les graines–les baies– berries:

  1. des belvets–des bluets–blueberries
  2. des poummes de pré–des canneberges–cranberries
  3. des blekbières–bakeapples
  4. des birries–des baies de renard–foxberries
  5. des grisettes (des baies grises)–spice berries (grey in colour)
  6. des griselles (vertes)–goose berries (green)


générale – general

  1. la vase–la boue–mud
  2. à kechagne–chaussures au mauvais pieds–footwear on wrong feet
  3. immanquable—à ne pas manquer–bien sûr–of course
  4. tchuque amancheur—quelque chose–something
  5. tchuque-affaire–quelque chose–something
  6. quoi s’ tchu ramanches—de quoi est-ce que tu parles–What are you talking about?
  7. se mettre marabouque—s’opposer et refuser tout–in a mood–refuses to do anything
  8. se greyer—se préparer/s’habiller–to prepare/get ready/get dressed
  9. radotter—parler incessablement–non-stop chattering/nagging
  10. baronker-ne pas arrêter de faire des remarques-to natter
  11. le caqouette—l’arrière du cou–the back of the neck
  12. se brequer—se mettre au contraire, ou se mettre sur tâche, ou partir–get in a mood/or get on task/ or start out
  13. du michcoui (maschoui)–l’écorce de bouleau (mot de racine Mi’kmaq)–birch bark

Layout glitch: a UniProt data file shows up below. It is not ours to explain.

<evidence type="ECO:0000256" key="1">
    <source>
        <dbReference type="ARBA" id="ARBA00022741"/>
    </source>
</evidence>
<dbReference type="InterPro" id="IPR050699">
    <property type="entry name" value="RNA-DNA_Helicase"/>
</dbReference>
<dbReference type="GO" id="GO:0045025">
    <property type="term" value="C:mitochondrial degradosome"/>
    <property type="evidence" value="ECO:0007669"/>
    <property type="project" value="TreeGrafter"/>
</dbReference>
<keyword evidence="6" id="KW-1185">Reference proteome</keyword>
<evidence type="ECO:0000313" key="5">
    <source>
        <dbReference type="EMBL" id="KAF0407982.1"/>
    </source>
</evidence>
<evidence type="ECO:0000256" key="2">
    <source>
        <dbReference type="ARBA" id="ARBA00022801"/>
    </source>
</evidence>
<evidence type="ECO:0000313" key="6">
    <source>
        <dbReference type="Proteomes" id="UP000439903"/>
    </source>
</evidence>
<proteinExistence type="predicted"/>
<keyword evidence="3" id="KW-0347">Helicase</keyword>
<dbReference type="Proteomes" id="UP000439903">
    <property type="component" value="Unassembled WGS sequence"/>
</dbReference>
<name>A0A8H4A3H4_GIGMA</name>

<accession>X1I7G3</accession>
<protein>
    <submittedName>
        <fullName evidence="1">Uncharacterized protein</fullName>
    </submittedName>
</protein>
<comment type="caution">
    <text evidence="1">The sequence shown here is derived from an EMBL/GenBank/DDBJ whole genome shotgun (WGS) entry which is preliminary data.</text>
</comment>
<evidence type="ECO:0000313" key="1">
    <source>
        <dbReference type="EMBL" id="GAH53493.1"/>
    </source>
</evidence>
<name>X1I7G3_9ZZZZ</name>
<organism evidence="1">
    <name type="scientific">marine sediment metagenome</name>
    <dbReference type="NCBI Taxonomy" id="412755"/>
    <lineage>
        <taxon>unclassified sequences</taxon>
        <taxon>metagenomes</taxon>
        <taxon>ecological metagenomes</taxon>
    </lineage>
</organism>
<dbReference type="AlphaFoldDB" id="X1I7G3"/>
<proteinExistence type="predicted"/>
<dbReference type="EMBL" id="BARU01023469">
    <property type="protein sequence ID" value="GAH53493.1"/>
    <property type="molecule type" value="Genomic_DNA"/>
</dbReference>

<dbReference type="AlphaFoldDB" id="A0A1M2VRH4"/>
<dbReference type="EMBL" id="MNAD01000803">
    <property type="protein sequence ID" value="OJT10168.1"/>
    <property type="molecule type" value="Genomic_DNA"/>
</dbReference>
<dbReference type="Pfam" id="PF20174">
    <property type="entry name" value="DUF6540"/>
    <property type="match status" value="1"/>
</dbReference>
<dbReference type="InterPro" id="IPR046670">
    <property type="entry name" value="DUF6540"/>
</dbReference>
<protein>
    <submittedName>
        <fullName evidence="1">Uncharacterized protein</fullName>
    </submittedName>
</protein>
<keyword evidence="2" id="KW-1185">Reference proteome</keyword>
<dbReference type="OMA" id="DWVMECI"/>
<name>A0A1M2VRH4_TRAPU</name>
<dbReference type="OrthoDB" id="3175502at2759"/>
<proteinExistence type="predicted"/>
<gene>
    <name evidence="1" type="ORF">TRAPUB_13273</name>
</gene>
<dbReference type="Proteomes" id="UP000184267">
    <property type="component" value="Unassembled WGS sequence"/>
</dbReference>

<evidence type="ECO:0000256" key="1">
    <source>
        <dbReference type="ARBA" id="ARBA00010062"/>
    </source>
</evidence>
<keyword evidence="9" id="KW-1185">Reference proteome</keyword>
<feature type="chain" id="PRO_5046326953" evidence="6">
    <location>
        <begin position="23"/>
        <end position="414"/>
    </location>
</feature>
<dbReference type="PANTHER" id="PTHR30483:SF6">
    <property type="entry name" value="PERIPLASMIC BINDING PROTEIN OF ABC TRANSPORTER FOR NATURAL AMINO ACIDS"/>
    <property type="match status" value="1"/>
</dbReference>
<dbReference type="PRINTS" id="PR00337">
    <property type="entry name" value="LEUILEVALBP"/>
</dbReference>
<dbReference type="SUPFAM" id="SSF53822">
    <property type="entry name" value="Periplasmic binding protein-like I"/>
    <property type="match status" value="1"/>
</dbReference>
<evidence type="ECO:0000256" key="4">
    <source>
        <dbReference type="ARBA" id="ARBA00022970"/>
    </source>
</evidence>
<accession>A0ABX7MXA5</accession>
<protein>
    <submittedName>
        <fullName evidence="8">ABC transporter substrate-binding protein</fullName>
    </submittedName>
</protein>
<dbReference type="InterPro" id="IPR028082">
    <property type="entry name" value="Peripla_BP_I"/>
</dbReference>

14. des caspines pi des cobblers—des poisons vautours du fond–bottom fish vultures found around fish wharves
  15. des barli cakkos–pervenches–periwinkles
  16. se ponner—se battre–to fight
  17. le rapic—le sommet de montagnes–mountain/steep hill peak
  18. une bourne aux angies—une cage/étrape à anguille–eel trap
  19. fouinner des angies–harponner/lancer des anguilles–harpoon, or spear eels (done through ice holes)
  20. gaboter—voyager d’une place à l’autre au long de la mer–to travel about from place to place along the coast
  21. bazir—disparaître–to disappear
  22. suir—suivre–to follow
  23. témbé—tomber–to fall
  24. debouler—tomber–to fall
  25. grouiller—faire du mouvement–to move/movements
  26. faraud—être fier de soit même–to be proud of oneself
  27. fringuer—faire une danse de plaisir/sauter en plaisir–to prance about expressing pleasure
  28. amieler—attirer les autres à soit (surtout amoureusement)– sweet talk to attract someone to you
  29. atchiner—irriter les autres–to tease
  30. ashiner–ennuyer–to bore/annoy
  31. pigouiller—irriter les autres–to pick at and to irritate